How Obesity and Overweight May be Impacting Your Brain …
Plus What You Can do to Avoid This "Severe" Health Risk
© 2014 Health Realizations, Inc. Update
Obesity has been called the “Great American Disease” because it now impacts 30 percent of U.S. adults (which amounts to over 60 million people). It is, however, a global disease that affects more than 300 million worldwide.
Obese and overweight people have 8 percent and 4 percent, respectively, less brain tissue than normal-weight individuals.
While most are aware that being overweight and obese can increase their risk of high cholesterol, heart disease and type 2 diabetes, researchers from UCLA have uncovered another lesser known, but equally severe, risk.
After reviewing brain scans of 94 people in their 70s, researchers found that obese people have 8 percent less brain tissue than those of normal weight, and their brains look 16 years older as well.
Overweight people, in addition, had 4 percent less brain tissue and their brains appeared 8 years older than those with leaner builds. This amounts to “severe brain degeneration,” according to senior author of the study and UCLA professor of neurology Paul Thompson. He told Live Science:
"That's a big loss of tissue and it depletes your cognitive reserves, putting you at much greater risk of Alzheimer's and other diseases that attack the brain.”
Other Surprising Health Risks of Obesity You Might Not Know About
Aside from causing your brain to age prematurely, it’s also been found that obesity now causes nearly as many cases of cancer as smoking, and may one day surpass it.
In fact, it's estimated that 90,000 cancer deaths could be prevented every year in the United States if Americans maintained healthy weights.
As part of the UK’s Million Women Study, researchers found that increasing body mass index (BMI, a standard for measuring your weight to height ratio) was associated with a significant increase in the risk of cancer for 10 of the 17 cancer types they examined. Excess weight, they found, contributes to cancers of the:
Breast (in post-menopausal women)
Excess weight was also linked to leukemia, multiple myeloma and non-Hodgkin's lymphoma.
Other studies, too, have found unique risks to carrying extra body weight. Obesity, for instance, raises your risk of dying in a car accident, increases your sensitivity to pain, and makes you more apt to being bullied as a child.
Other health risks linked to excess weight include:
Hypertension (high blood pressure)
Dyslipidemia (for example, high total cholesterol or high levels of triglycerides)
Liver and Gallbladder disease
Sleep apnea and respiratory problems
Osteoarthritis (a degeneration of cartilage and its underlying bone within a joint)
Gynecological problems (abnormal menses, infertility)
There is Good News: If You Lose Weight, Your Risk of Obesity-Related Illness Decreases Too
As Paul Thompson, the UCLA researcher who found obesity is linked to severe brain degeneration, said, “You can greatly reduce your risk for Alzheimer's, if you can eat healthily and keep your weight under control."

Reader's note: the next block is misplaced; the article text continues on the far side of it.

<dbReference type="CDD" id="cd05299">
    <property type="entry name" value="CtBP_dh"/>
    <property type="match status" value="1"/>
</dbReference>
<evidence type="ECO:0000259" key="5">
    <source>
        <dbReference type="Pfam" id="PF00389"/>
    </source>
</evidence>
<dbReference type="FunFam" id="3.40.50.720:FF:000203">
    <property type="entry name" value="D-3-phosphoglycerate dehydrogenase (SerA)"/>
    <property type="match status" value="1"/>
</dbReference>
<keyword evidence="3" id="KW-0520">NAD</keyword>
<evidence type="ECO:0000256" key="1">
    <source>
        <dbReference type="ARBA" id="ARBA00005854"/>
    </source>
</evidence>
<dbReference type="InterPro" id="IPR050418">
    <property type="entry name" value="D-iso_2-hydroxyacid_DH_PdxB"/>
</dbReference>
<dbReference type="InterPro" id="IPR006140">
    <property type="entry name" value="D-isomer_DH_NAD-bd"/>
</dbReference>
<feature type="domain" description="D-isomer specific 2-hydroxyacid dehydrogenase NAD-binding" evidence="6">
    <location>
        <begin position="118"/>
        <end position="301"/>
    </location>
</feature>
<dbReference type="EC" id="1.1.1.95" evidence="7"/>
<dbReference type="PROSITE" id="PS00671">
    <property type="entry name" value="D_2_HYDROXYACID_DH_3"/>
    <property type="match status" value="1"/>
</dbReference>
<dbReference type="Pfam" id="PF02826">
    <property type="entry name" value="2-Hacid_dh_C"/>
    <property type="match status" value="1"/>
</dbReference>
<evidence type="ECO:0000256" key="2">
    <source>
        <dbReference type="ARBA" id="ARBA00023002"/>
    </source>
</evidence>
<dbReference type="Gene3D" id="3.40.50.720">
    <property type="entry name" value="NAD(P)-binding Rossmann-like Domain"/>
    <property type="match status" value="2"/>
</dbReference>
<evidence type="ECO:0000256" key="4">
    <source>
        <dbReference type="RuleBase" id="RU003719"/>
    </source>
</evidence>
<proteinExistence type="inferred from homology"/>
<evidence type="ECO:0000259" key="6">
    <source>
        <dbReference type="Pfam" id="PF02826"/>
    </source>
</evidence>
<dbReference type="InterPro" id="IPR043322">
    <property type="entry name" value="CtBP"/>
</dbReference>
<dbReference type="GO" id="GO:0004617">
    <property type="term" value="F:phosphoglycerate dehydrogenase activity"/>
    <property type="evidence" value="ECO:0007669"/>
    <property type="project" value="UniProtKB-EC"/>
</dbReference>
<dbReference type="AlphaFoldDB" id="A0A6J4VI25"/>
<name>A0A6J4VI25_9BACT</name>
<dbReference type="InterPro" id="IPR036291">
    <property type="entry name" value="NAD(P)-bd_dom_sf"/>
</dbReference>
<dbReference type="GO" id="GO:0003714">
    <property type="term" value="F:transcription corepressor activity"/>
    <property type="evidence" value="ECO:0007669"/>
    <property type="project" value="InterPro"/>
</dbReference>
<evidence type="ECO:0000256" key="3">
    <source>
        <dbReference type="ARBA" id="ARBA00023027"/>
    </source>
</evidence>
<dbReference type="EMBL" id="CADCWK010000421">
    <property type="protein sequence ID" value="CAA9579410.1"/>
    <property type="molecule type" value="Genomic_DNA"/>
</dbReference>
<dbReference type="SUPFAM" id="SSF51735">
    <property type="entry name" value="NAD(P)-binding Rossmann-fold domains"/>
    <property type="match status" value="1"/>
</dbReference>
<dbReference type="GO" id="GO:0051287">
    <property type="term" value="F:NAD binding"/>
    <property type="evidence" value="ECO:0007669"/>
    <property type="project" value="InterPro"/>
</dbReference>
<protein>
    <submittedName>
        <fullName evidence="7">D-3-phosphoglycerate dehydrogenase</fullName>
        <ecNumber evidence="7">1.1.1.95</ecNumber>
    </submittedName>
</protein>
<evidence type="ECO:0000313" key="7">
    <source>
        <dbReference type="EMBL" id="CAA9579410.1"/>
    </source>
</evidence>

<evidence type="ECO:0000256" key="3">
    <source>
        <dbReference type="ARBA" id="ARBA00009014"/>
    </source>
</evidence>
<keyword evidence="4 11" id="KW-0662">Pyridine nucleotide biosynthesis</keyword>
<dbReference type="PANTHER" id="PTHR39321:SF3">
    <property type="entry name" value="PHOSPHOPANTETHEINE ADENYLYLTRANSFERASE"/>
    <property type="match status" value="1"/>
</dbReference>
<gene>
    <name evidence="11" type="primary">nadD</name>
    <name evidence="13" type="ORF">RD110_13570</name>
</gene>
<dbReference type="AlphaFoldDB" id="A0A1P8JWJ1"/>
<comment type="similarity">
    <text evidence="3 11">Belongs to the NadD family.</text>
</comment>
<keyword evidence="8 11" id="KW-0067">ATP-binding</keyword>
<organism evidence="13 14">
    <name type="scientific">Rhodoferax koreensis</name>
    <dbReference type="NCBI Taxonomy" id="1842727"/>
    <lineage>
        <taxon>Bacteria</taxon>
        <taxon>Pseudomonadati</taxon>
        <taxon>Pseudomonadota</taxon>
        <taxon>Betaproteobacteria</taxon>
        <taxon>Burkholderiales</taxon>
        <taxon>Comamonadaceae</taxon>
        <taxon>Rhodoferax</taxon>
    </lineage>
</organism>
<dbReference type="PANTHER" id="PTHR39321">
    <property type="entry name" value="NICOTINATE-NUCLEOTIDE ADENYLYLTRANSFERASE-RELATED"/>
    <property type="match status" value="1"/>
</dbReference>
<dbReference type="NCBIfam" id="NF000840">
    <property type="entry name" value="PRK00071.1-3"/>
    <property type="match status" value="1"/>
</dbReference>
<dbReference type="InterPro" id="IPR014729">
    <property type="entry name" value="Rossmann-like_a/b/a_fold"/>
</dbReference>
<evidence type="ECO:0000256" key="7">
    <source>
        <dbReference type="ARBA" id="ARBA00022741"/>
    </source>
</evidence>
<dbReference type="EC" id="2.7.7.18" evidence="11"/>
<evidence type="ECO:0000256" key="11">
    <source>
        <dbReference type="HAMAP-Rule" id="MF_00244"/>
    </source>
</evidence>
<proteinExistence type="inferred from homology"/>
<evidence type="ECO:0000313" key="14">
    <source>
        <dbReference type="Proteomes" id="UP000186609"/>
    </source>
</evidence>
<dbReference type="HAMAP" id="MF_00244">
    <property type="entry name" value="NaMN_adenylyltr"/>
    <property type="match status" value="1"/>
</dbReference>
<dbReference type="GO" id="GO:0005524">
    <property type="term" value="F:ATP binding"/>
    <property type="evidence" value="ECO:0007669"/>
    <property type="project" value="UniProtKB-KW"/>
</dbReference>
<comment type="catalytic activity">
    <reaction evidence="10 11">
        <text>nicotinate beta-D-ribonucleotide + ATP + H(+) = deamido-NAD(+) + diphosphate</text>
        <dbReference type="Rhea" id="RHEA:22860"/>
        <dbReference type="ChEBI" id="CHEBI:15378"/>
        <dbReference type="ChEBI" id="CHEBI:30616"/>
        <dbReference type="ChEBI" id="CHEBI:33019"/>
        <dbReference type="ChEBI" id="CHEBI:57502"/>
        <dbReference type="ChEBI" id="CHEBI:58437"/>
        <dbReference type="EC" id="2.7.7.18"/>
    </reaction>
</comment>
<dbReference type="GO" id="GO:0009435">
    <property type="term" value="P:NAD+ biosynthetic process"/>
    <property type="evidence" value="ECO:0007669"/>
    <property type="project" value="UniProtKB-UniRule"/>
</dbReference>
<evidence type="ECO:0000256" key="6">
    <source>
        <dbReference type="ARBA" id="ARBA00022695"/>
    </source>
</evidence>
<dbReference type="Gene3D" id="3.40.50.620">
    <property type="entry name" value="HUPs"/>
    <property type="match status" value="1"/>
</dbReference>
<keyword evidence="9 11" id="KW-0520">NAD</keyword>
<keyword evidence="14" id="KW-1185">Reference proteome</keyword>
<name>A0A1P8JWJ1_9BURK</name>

That reduced risk goes for the other obesity-related health risks as well, so the sooner you get started the better. Even if you’ve just gained a “few” pounds, you can use the tips that follow to ensure those 10 pounds don’t turn into 20, 30, 40 or 50.
Experts recommend limiting your weight gain during adulthood to less than 11 pounds. This means if you're currently at a healthy weight, add 11 pounds to that number, and, no matter what happens, don't let yourself slide over it.
1. Clean Up Your Diet
First, limit added sugars in your diet from foods like soft drinks, candy, cake, cookies, pies and fruit drinks. Next, choose healthier cooking methods like baking, grilling, steaming or broiling your food instead of frying it.
Eating more fruits and vegetables will also help you to eat fewer calories while still feeling satisfied. Plus, these foods give your body plenty of vitamins, minerals, phytochemicals and fiber that fight cancer.
It’s very important that you also watch your portion size. Overeating will lead to weight gain, even if you're overeating healthy foods. When you take your next meal, try serving yourself a little less than you usually eat, and then stop eating when you're full -- not when your plate is clean.
2. Get Moving
Physical activity, on most days of the week, will help you to stay slim. Been awhile since you've exercised? Check out How to Most Effectively Start Working Our When You Haven't Exercised in Years.
Lose Weight by Nourishing Your Mind AND Your Body
3. Address Your Mind AND Body
Because your body and mind are so closely linked, a weight loss program that only focuses on your physical being will miss out on the incredibly important mental and emotional aspects of health and weight loss.
Stressful situations can increase your tendency to overeat and gain weight, and they can also make it more difficult to stick to your new healthier habits. You can relieve stress and burn calories by exercising -- as it increases the levels of endorphins in your body, which stimulate your immune system, reduce stress and put you in a better mood -- and also by using natural supplements to attain calmness.
Human Brain Mapping